GENEVA (Reuters) - The United States accused China on Thursday of jeopardizing talks on eliminating trade tariffs on billions of dollars of technology products due to its determination to claim dozens of exemptions.
The talks are aimed at expanding a 16-year-old World Trade Organization agreement and updating it for the internet era, cutting the import cost of a long list of items such as personal computers, laptops, telephones, fax machines, computer software, semi-conductors and many office machines.
“China’s refusal to show more ambition in product coverage under the WTO’s Information Technology Agreement is disappointing for all of the countries, companies, and workers who stand to benefit from an expansion in information technology trade,” U.S. Trade Representative Michael Froman said in a comment issued from Washington.
About $4 trillion in trade is covered by the current pact, according to the Information Technology & Innovation Foundation, a Washington think tank that estimates an expanded agreement could cover $800 billion in additional trade.
Chinese officials were not immediately available to comment on Thursday. China has not publicly explained its sensitivities about the deal nor its demand for lots of exemptions, but officials have said they regret other members’ decision to hold up the talks on account of China.
U.S. technology groups said in May they were optimistic about getting the deal sewn up by July. But China later weighed in with a list of 130 products that it deemed “sensitive”, and hence worthy of exemption from the 256 items under discussion.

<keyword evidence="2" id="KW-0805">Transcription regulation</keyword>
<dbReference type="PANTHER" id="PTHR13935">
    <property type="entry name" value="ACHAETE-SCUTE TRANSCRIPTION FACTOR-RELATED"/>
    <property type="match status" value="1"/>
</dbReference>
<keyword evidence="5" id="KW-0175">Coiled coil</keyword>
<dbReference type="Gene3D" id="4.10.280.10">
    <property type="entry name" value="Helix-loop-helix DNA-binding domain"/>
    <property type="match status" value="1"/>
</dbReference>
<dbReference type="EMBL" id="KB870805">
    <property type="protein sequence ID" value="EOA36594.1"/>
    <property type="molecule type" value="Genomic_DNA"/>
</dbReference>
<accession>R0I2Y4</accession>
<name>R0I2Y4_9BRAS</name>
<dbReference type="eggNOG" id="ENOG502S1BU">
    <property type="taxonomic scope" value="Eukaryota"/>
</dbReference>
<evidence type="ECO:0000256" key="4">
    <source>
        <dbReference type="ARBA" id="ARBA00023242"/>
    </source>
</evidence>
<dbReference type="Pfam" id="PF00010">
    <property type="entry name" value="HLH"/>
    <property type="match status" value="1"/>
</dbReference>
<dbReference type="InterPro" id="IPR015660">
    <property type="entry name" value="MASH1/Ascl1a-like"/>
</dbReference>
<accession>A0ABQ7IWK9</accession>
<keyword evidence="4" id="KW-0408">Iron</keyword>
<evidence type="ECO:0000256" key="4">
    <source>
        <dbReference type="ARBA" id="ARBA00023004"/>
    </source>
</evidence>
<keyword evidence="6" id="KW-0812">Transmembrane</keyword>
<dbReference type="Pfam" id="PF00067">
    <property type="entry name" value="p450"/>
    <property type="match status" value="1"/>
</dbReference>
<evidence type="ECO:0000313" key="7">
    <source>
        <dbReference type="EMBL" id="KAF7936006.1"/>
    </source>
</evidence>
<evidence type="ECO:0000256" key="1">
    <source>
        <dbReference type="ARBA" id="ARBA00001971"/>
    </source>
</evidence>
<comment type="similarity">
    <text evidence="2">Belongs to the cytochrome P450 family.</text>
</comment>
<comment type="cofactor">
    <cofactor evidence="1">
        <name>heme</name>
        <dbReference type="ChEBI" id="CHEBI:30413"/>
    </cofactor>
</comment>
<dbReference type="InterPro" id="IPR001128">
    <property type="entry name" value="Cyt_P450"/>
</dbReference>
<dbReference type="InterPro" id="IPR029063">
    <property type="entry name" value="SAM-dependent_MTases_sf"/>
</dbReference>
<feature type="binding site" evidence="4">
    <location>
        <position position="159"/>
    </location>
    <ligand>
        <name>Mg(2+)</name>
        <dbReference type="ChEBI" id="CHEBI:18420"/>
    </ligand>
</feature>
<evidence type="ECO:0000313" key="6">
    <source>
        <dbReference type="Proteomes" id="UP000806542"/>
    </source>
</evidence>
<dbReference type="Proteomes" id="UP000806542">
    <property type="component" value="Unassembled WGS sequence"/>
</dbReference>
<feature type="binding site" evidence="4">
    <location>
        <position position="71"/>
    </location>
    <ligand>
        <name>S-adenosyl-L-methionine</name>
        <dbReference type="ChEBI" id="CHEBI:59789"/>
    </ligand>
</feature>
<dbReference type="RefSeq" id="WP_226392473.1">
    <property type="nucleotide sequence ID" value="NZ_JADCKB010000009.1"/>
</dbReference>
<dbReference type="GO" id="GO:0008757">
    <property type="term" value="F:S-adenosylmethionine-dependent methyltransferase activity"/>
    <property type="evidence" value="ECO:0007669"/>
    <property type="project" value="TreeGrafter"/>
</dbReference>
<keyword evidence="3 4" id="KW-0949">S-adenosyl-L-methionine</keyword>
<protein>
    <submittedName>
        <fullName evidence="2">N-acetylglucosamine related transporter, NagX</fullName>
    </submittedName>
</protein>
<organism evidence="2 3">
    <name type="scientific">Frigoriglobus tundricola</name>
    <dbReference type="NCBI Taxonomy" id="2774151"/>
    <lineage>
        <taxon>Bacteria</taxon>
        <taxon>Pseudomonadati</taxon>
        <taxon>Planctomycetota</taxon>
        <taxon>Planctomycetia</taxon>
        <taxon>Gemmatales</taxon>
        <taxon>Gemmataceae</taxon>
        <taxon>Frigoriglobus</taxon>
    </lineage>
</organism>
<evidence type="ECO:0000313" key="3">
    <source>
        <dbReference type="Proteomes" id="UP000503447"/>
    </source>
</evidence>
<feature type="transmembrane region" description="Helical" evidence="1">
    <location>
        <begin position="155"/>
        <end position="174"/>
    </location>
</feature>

China has cut back its list of sensitive items several times since and removed another eight on Monday, during two weeks of intensive talks aimed at resolving differences in time for WTO ministers to sign off on the pact when they meet for a conference in Bali in early December.
China is still seeking exemptions on 59 items.
“Rather than heading toward a meaningful agreement at the WTO Ministerial, this puts the talks at serious risk of breaking down altogether and raises questions about China’s commitment to meet the standards of negotiations in which it seeks to participate,” Froman said.
China’s concessions are only partial: instead of agreeing to duty-free trade in sensitive products, it has moved them to a list of tariffs that are to be phased out, often over a time frame as long as a decade, one diplomat involved in the talks said.
Ambassadors from countries involved in the negotiation will meet on Thursday in a last-ditch attempt to deal with the latest position from China, the diplomat said.
“It’s really just about one country not doing what it takes to do this deal,” the diplomat said. “You need to have the critical mass on board. You can’t have free riders.”
The agreement’s original membership has grown to 78 over the years, including the 28 nations of the European Union. That is less than half of the WTO’s 159 members, but still encompasses about 97 percent of global trade in the products.
Editing by Hugh Lawson